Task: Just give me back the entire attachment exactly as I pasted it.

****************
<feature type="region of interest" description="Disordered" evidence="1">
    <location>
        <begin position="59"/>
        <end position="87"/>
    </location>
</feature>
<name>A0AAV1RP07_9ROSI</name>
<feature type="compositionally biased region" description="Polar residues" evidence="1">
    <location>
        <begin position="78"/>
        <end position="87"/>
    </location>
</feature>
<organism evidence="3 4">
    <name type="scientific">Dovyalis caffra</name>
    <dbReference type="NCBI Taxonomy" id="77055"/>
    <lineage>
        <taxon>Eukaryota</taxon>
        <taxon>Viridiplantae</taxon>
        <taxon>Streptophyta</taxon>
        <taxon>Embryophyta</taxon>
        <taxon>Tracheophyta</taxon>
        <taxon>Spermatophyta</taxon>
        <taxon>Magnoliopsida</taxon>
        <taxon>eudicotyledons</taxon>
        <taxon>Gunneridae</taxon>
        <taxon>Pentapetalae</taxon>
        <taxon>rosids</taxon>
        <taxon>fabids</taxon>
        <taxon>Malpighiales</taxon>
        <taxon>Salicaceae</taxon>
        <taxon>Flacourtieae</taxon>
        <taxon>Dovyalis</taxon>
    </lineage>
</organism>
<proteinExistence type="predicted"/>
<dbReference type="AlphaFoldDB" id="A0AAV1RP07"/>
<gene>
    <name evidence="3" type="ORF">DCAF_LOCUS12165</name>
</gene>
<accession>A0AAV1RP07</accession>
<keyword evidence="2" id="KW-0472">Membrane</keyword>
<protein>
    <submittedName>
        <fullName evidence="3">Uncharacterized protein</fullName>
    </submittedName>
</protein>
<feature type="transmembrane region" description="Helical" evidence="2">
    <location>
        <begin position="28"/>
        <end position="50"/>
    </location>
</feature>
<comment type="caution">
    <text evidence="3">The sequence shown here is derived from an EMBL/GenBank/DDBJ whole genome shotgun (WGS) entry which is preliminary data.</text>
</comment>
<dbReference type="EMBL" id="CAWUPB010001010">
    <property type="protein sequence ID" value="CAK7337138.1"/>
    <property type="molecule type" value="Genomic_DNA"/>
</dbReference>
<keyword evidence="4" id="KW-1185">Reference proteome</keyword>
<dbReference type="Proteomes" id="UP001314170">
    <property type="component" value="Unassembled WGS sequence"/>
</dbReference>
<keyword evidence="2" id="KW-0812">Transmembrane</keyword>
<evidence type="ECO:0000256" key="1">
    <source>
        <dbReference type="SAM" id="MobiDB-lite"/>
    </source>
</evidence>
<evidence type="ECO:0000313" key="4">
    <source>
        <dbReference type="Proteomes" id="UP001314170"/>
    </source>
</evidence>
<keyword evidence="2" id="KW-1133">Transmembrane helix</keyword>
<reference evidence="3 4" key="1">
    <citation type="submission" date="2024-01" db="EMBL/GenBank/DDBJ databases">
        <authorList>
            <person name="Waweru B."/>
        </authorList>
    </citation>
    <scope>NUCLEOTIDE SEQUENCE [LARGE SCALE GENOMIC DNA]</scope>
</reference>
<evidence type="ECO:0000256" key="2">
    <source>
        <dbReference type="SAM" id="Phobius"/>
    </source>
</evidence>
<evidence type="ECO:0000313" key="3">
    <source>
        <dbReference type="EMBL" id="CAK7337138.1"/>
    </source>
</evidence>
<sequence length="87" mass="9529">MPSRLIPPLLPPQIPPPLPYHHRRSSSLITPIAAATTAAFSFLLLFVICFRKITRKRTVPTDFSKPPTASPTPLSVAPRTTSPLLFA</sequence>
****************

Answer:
<feature type="region of interest" description="Disordered" evidence="1">
    <location>
        <begin position="59"/>
        <end position="87"/>
    </location>
</feature>
<name>A0AAV1RP07_9ROSI</name>
<feature type="compositionally biased region" description="Polar residues" evidence="1">
    <location>
        <begin position="78"/>
        <end position="87"/>
    </location>
</feature>
<organism evidence="3 4">
    <name type="scientific">Dovyalis caffra</name>
    <dbReference type="NCBI Taxonomy" id="77055"/>
    <lineage>
        <taxon>Eukaryota</taxon>
        <taxon>Viridiplantae</taxon>
        <taxon>Streptophyta</taxon>
        <taxon>Embryophyta</taxon>
        <taxon>Tracheophyta</taxon>
        <taxon>Spermatophyta</taxon>
        <taxon>Magnoliopsida</taxon>
        <taxon>eudicotyledons</taxon>
        <taxon>Gunneridae</taxon>
        <taxon>Pentapetalae</taxon>
        <taxon>rosids</taxon>
        <taxon>fabids</taxon>
        <taxon>Malpighiales</taxon>
        <taxon>Salicaceae</taxon>
        <taxon>Flacourtieae</taxon>
        <taxon>Dovyalis</taxon>
    </lineage>
</organism>
<proteinExistence type="predicted"/>
<dbReference type="AlphaFoldDB" id="A0AAV1RP07"/>
<gene>
    <name evidence="3" type="ORF">DCAF_LOCUS12165</name>
</gene>
<accession>A0AAV1RP07</accession>
<keyword evidence="2" id="KW-0472">Membrane</keyword>
<protein>
    <submittedName>
        <fullName evidence="3">Uncharacterized protein</fullName>
    </submittedName>
</protein>
<feature type="transmembrane region" description="Helical" evidence="2">
    <location>
        <begin position="28"/>
        <end position="50"/>
    </location>
</feature>
<comment type="caution">
    <text evidence="3">The sequence shown here is derived from an EMBL/GenBank/DDBJ whole genome shotgun (WGS) entry which is preliminary data.</text>
</comment>
<dbReference type="EMBL" id="CAWUPB010001010">
    <property type="protein sequence ID" value="CAK7337138.1"/>
    <property type="molecule type" value="Genomic_DNA"/>
</dbReference>
<keyword evidence="4" id="KW-1185">Reference proteome</keyword>
<dbReference type="Proteomes" id="UP001314170">
    <property type="component" value="Unassembled WGS sequence"/>
</dbReference>
<keyword evidence="2" id="KW-0812">Transmembrane</keyword>
<evidence type="ECO:0000256" key="1">
    <source>
        <dbReference type="SAM" id="MobiDB-lite"/>
    </source>
</evidence>
<evidence type="ECO:0000313" key="4">
    <source>
        <dbReference type="Proteomes" id="UP001314170"/>
    </source>
</evidence>
<keyword evidence="2" id="KW-1133">Transmembrane helix</keyword>
<reference evidence="3 4" key="1">
    <citation type="submission" date="2024-01" db="EMBL/GenBank/DDBJ databases">
        <authorList>
            <person name="Waweru B."/>
        </authorList>
    </citation>
    <scope>NUCLEOTIDE SEQUENCE [LARGE SCALE GENOMIC DNA]</scope>
</reference>
<evidence type="ECO:0000256" key="2">
    <source>
        <dbReference type="SAM" id="Phobius"/>
    </source>
</evidence>
<evidence type="ECO:0000313" key="3">
    <source>
        <dbReference type="EMBL" id="CAK7337138.1"/>
    </source>
</evidence>
<sequence length="87" mass="9529">MPSRLIPPLLPPQIPPPLPYHHRRSSSLITPIAAATTAAFSFLLLFVICFRKITRKRTVPTDFSKPPTASPTPLSVAPRTTSPLLFA</sequence>